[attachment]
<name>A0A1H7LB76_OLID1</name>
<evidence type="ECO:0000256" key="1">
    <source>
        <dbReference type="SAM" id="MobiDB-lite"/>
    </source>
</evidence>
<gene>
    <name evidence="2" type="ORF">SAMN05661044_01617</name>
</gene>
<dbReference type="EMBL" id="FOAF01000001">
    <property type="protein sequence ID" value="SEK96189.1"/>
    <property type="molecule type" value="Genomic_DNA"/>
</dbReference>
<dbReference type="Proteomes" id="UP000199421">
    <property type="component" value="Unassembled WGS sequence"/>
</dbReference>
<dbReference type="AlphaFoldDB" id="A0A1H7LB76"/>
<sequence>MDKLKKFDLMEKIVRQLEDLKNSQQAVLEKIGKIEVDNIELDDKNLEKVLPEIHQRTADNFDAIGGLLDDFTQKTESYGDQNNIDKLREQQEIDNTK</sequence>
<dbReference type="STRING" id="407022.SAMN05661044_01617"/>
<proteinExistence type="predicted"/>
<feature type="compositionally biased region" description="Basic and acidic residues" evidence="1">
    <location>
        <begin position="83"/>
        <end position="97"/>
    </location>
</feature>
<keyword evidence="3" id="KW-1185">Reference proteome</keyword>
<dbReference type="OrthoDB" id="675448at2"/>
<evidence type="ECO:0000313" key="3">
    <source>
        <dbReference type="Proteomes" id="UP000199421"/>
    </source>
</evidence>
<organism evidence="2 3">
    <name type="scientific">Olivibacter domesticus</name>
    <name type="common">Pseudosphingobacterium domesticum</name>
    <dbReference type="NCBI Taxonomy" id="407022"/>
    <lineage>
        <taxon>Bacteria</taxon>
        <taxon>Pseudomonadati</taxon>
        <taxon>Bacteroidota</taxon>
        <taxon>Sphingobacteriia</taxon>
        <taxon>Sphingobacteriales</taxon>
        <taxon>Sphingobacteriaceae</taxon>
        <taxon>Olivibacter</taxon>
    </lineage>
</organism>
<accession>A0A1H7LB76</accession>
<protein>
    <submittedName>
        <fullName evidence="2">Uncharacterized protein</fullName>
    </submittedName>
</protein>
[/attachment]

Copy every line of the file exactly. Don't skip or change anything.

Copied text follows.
<name>A0A1H7LB76_OLID1</name>
<evidence type="ECO:0000256" key="1">
    <source>
        <dbReference type="SAM" id="MobiDB-lite"/>
    </source>
</evidence>
<gene>
    <name evidence="2" type="ORF">SAMN05661044_01617</name>
</gene>
<dbReference type="EMBL" id="FOAF01000001">
    <property type="protein sequence ID" value="SEK96189.1"/>
    <property type="molecule type" value="Genomic_DNA"/>
</dbReference>
<dbReference type="Proteomes" id="UP000199421">
    <property type="component" value="Unassembled WGS sequence"/>
</dbReference>
<dbReference type="AlphaFoldDB" id="A0A1H7LB76"/>
<sequence>MDKLKKFDLMEKIVRQLEDLKNSQQAVLEKIGKIEVDNIELDDKNLEKVLPEIHQRTADNFDAIGGLLDDFTQKTESYGDQNNIDKLREQQEIDNTK</sequence>
<dbReference type="STRING" id="407022.SAMN05661044_01617"/>
<proteinExistence type="predicted"/>
<feature type="compositionally biased region" description="Basic and acidic residues" evidence="1">
    <location>
        <begin position="83"/>
        <end position="97"/>
    </location>
</feature>
<keyword evidence="3" id="KW-1185">Reference proteome</keyword>
<dbReference type="OrthoDB" id="675448at2"/>
<evidence type="ECO:0000313" key="3">
    <source>
        <dbReference type="Proteomes" id="UP000199421"/>
    </source>
</evidence>
<organism evidence="2 3">
    <name type="scientific">Olivibacter domesticus</name>
    <name type="common">Pseudosphingobacterium domesticum</name>
    <dbReference type="NCBI Taxonomy" id="407022"/>
    <lineage>
        <taxon>Bacteria</taxon>
        <taxon>Pseudomonadati</taxon>
        <taxon>Bacteroidota</taxon>
        <taxon>Sphingobacteriia</taxon>
        <taxon>Sphingobacteriales</taxon>
        <taxon>Sphingobacteriaceae</taxon>
        <taxon>Olivibacter</taxon>
    </lineage>
</organism>
<accession>A0A1H7LB76</accession>
<protein>
    <submittedName>
        <fullName evidence="2">Uncharacterized protein</fullName>
    </submittedName>
</protein>